"Your Eminence, I am profoundly grateful for this high honor, and for this opportunity to come together, to pray together, to serve together, to celebrate our brotherly love and unity together as one Church. Truly, there is only one Church! God has called us to that unity with love and in communion with one another. It is my fervent prayer that from now on we will work together and cooperate on many different projects, supporting one another in our common paths. God has seen fit over the past decades that there be two Churches, each attending to different ministries, each working with different communities of people, each bearing fruit for the Lord according to His Will and in the Vineyards He had given to us to cultivate."

His Beatitude, Metropolitan Jonah, presented the First Hierarch of the Russian Church Abroad with the "Order of St. Innocent, Enlightener of America." Metropolitan Jonah also presented Metropolitan Hilarion with an icon of St. Jacob (Netsvetov) the Confessor, who labored in Alaska and was glorified by the Orthodox Church in America. "This icon perhaps most expresses the spirit of the Orthodox Church in America," said Metropolitan Jonah.

"St. Jacob was the first Native American priest to be ordained in the territory of North America. He was half-Russian and half-Aleut, and he was a great missionary. St Jacob was one of the greatest of the saints of Alaska, and his work is the cornerstone of so much of the Alaskan Mission, which is the foundation of our common work. We are both sons of the Russian Orthodox Mission, we are both the continuation of that Mission, begun in 1794. We are both heirs of that common legacy, and so it is with great joy that I present you this holy icon."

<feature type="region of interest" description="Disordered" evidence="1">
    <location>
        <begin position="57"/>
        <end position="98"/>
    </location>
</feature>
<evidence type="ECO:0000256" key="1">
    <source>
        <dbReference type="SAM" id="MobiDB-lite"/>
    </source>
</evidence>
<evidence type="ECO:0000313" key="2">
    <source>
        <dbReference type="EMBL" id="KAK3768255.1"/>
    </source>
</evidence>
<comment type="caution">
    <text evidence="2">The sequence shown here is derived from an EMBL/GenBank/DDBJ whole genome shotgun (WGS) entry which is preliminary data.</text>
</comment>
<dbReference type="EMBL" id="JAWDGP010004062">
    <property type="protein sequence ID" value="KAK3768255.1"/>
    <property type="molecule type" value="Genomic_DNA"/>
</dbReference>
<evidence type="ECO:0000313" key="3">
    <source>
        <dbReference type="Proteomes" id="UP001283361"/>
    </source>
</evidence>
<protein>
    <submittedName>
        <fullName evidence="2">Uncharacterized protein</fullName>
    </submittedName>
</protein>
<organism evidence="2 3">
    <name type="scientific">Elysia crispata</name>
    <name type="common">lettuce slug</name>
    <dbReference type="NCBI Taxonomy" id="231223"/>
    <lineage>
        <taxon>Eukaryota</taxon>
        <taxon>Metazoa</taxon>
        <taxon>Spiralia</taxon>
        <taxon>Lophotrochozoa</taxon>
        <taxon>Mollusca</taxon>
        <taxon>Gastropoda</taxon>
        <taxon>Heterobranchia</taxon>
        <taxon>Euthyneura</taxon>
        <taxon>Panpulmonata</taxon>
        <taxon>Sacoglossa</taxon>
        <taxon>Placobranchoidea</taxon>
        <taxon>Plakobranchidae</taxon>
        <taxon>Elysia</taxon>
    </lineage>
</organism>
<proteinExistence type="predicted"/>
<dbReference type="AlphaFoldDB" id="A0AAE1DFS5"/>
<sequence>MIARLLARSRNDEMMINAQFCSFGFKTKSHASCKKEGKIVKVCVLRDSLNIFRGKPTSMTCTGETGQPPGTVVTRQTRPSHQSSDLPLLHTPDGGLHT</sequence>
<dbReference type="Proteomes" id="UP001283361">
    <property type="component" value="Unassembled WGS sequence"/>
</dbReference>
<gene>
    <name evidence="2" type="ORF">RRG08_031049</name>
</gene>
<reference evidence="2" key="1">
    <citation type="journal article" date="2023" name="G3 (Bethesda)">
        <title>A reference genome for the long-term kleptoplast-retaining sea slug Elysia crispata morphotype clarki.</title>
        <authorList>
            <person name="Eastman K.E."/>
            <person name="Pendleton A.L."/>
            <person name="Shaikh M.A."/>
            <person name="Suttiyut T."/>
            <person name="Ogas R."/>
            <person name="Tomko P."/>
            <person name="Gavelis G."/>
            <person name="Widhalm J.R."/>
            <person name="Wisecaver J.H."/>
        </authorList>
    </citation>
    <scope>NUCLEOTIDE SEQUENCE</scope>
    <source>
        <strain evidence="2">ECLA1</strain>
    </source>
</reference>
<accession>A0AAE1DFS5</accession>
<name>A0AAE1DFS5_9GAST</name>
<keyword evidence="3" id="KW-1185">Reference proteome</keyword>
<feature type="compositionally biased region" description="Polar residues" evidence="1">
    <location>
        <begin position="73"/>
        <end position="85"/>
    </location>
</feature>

As reported by the official site of the Patriarchal Parishes in the USA, the Consul General of the Russian Federation in New York, A.K. Yushmanov, then greeted the Primates of the Russian Church Abroad and the Orthodox Church in America, expressed his sincere joy and deep satisfaction at the important event that had just taken place – the renewal of prayerful communion between the two Churches.

"The relationship between the Russian government and Orthodoxy in America has varied greatly over time," noted Yushmanov. "There was a rather long period when the Russian Empire generously aided the realization of an Orthodox Mission among the native population of the Aleutian Islands and Alaska, supporting the construction of churches and parish schools for Russian émigrés in America, and providing a salary for parish clergy. Such was the beginning of the Russian Metropolia – now the Orthodox Church in America.

"The events of 1917 in Russia had as their result, in addition to much else, the creation of the Russian Church Abroad, which became a spiritual shelter and place of comfort for many hundreds of thousands of Russian exiles. And so, both the Orthodox Church in America and the Russian Church Abroad are no strangers to the Russian people."

The Consul General of the Russian Federation expressed his hope that today, when a large number of our compatriots receive spiritual nourishment in the bosom of either the Orthodox Church in America or the Russian Church Abroad, the Russian government will remain invested in finding subjects for dialogue and collaboration between the two Churches.